Trois-Rivieres, QC - On Sunday at the Hippodrome 3R, 22-year-old William Roy will make his pari-mutuel debut as a harness racing driver when he drives Buckeye Babe in the sixth race trot. Quebec is known for developing many of the world's greatest drivers and trainers and Roy hopes he too can make a name for himself and for Quebec. A resident of Sorel-Tracy, Roy learned his trade through his father, trainer Guy Roy, and the youngster says he is ready for Sunday's debut. "I'm not really nervous when I think about Sunday," Roy said. "When I do think about the race, I just become really happy and impatient. It's just so exciting and I am ready to race." Involved in harness racing since birth, Roy said he wanted to be just like his father. "Growing up I wanted to become a great trainer like my father," Roy explained. "But he put me in the sulky right away for the experience and I liked it." Growing up in a harness racing family in Quebec, Roy always had his hero drivers to root for and hopefully become as good as when he grew up. "When I was young," Roy explained. "I liked to watch Gill Gendron drive at the old Blue Bonnets Raceway. He was so good and then when that track closed, I started to follow the Green Hornet (Yannick Gingras). He is such a great driver. Now, since his great performances the last few years, I am a big fan of Louis Philippe Roy (no relation)." After attending the Cégep de Sorel-Tracy College, Roy works during the day as a concierge for the city of Sorel-Tracy. He has two horses with his father and co-owner Francis Proux. On Sunday, Roy will start from post position two with Buckeye Babe and they are listed in the morning line at odds of 7/2. "She is a great mare with a winning attitude," Roy said. "She needs to know how to race. She always wants to go hard behind the starting gate with the other horses. We just need to teach her to calm herself behind the gate and she will get better." Buckeye Babe is coming off a long winter layoff and she was impressive in her qualifying race, with Roy driving, finishing second. The four-year-old trotting mare by Manofmanymissions had been prone to making breaks in the past, except when Roy has driven her. We asked Roy does his prefer driving trotters over pacers? "Not especially," Roy explained. "I like pacers better because they go faster, but for the same speed the feeling in the sulky is better with a trotter." Track Notes: There are ten races on Sunday's H3R program with first race post time at 1:00 pm. Driver Stephane Gendron, who exploded on opening day last Sunday winning five of the ten races on the card, is back in action with Mister Big Top in the seventh race Preferred Pace. Last week Mister Big Top stalked the field for Gendron, then closed well in the stretch for the victory. He will face a stiff challenge from post seven against rivals Windsum Cheyenne (post 8) and return winners Surf Report (post 5) and Hooter Shooter (post 6). For more information and a free race program for Sunday, visit www.quebecjockeyclub.com. From the Quebec Jockey Club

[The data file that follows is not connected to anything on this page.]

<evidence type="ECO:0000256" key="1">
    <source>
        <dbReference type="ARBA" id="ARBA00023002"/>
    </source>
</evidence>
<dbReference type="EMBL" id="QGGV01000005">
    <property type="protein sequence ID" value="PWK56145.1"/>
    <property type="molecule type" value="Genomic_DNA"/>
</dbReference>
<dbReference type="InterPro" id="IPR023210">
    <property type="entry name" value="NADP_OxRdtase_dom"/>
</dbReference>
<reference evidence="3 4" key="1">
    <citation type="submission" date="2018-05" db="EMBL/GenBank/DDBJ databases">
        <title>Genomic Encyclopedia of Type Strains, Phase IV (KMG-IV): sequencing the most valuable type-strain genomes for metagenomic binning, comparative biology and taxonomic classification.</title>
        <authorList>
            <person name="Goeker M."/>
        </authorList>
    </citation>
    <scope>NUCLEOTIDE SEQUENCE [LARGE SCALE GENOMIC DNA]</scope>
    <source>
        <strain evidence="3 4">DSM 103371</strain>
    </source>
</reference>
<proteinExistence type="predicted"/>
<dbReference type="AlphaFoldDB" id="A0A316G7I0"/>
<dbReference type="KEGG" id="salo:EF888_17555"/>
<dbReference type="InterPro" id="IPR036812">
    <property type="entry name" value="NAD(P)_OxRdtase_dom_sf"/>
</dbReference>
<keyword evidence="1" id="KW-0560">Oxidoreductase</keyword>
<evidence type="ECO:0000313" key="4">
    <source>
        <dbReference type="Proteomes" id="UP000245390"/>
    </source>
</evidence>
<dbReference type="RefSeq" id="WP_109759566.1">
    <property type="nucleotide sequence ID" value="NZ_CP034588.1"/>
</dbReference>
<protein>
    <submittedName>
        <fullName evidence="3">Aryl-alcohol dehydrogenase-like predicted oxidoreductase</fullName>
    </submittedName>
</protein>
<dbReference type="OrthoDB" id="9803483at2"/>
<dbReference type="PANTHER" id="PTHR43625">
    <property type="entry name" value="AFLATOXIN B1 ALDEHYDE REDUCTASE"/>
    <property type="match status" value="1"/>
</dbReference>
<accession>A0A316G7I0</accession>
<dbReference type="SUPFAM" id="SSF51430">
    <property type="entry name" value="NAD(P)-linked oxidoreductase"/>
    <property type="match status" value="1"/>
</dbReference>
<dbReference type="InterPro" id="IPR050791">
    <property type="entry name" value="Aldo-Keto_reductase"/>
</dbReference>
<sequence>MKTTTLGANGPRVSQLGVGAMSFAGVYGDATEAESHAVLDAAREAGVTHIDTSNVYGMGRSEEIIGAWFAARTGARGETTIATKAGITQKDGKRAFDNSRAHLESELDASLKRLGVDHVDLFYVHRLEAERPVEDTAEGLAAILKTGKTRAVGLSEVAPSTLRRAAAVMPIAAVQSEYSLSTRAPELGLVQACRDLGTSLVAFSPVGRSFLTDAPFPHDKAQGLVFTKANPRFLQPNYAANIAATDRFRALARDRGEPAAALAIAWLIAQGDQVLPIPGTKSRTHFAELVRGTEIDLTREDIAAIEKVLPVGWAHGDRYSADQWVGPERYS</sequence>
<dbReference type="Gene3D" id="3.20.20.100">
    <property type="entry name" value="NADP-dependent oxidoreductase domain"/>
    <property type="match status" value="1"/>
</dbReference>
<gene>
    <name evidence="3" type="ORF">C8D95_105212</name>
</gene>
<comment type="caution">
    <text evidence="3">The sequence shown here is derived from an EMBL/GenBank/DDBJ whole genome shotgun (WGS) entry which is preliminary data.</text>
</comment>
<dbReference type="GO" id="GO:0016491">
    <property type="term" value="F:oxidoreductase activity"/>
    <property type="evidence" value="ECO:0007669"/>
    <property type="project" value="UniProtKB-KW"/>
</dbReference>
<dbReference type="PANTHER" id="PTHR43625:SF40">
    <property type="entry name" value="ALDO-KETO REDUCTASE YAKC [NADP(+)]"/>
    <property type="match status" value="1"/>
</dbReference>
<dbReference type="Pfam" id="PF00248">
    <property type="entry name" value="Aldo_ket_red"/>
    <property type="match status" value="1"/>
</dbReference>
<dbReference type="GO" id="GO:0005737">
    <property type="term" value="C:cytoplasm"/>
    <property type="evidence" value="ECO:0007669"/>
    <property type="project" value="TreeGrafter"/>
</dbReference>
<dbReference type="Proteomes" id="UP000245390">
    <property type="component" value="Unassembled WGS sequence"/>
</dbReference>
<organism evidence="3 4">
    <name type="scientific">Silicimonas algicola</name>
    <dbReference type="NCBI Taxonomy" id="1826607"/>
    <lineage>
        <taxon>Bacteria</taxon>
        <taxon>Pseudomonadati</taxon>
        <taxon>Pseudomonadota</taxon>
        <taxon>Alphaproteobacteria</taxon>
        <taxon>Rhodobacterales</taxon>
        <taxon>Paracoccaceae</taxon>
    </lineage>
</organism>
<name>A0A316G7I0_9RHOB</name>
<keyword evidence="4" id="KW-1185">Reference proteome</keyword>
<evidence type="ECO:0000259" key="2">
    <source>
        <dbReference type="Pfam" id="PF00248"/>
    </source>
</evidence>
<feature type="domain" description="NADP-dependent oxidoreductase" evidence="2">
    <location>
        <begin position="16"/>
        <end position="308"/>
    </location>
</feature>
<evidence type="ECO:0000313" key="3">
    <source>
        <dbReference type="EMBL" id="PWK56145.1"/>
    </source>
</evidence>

CHESTER PA – The stars of the day Friday at Harrah’s Philadelphia, where three-year-old trotting fillies contested their first preliminary harness racing round in the Pennsylvania Sire Stakes and Pennsylvania Stallion Series, were driver Yannick Gingras, sire Cantab Hall – and a $200,000 yearling, never on the board in seven previous career starts, winning a Sire Stakes section and paying $100.80, or more than the other thirteen winners on the card combined. The longshot special was Hallintheclouds, who wasn’t a longshot on pedigree – sired by Cantab Hall, who added three Stallion Series credits, and out of the Yankee Glide mare Headintheclouds, the dam of the $870G+ winner Barn Girl. And she wasn’t a longshot in the mind of trainer/driver Åke Svanstedt, who sent her to the lead just after a :28 opener, then brought her back uncovered after two horses had passed her to the :57.2 half. Hallintheclouds went right up to favored Magical Beliefs, looked her in the eye to the 1:26.1 three-quarters, and went right on by headstretch, trotting out a 2 1/2 length winner over Firedbylindie, also used early and late, in a new mark of 1:55.4 for Åke Svanstedt Inc., Little E LLC, Fayette AB, and Gabriella’s LLC. Gingras had four trips to the Philly winners circle Friday, including one in the Stallion Series and two in the Sire Stakes. The fastest mile among the sophomore misses was the 1:54 posted in the Sires by the Muscle Hill filly Asiago (also a $200,000 yearling, with My MVP close-up on her dam’s side). Gingras guided her to the early lead, set fractions of :27.3, :57, and 1:24.3, then coasted home four lengths to the good of Matter Of Fact for trainer Per Engblom, and the ownership of Marvin Katz, Sam Goldband, Al Libfeld, and Black Horse Racing. Another Sire Stakes winner for Gingras was the Muscle Massive miss Sonnet Grace, who made her 2019 debut a successful one. The well-bred filly (CR Kay Suzie is her granddam) set fractions of :27.4, :57, and 1:25, then held off the late rush of longshot Personal Pride (Svanstedt -- a foreshadowing of the next division?) by a nose for trainer Ron Burke and the Sonnet Grace Stable. The Possess The Will filly Millies Possesion, unraced at two, is undefeated in two career starts after setting an individual standard of 1:54.4 in the other Sires section. Dexter Dunn patiently worked up to the lead with “Millie” past a :28 opener, then put up middle splits of :57.2 and 1:25.3, after which she still had plenty to be three lengths clear of Jezzys Legacy on the wire for trainer Jim Campbell and Fashion Farms LLC. All five Stallion Series winners lowered their marks in victory. The three daughters of Cantab Hall who won were Cant Touch It, a 1:55.3 winner in her seasonal debut while a neck to the good of Swizzle Sticks for driver Scott Zeron, trainer Nancy Johansson, and the partnership of Christina Takter, John Fielding, and Stephen Gordon; Altercation, who withstood Lindy Misssunshine by a neck in 1:56.3 for driver Marcus Miller, trainer Jenny Melander, and the ownership of Melander Racing Inc. Noonan Harness Racing LLC, Clark Stables LLC, and John Devito; and Keystone Abbey, a half length winner over Giant Possession in 1:56.4 for driver George Napolitano Jr. and trainer Chris Beaver, the latter co-owner with Donald Robertson, Martin Yoder, and R.B.H. Ventures Inc. The Donato Hanover filly American Kronos was sharp in her 2019 bow, winning by three lengths over Matterlei in 1:54.3, fastest of all Stallion Series divisions, and quicker than three of the four Sire Stakes cuts. Yannick Gingras drove for trainer Julie Miller and owners Marvin Katz, Al Libfeld, and David Goodrow. The final Stallion Series victress was the Explosive Matter miss Spring In Paris, now five-for-six in 2019 after downing Fashion Rachel by a three length margin in 1:55.1 for driver Andrew McCarthy, trainer Steve LeBlanc, and Leblanc Racing Inc., Glenn Dyke, and Douglas Johnson. PHHA / Harrah's Philadelphia Jerry Connors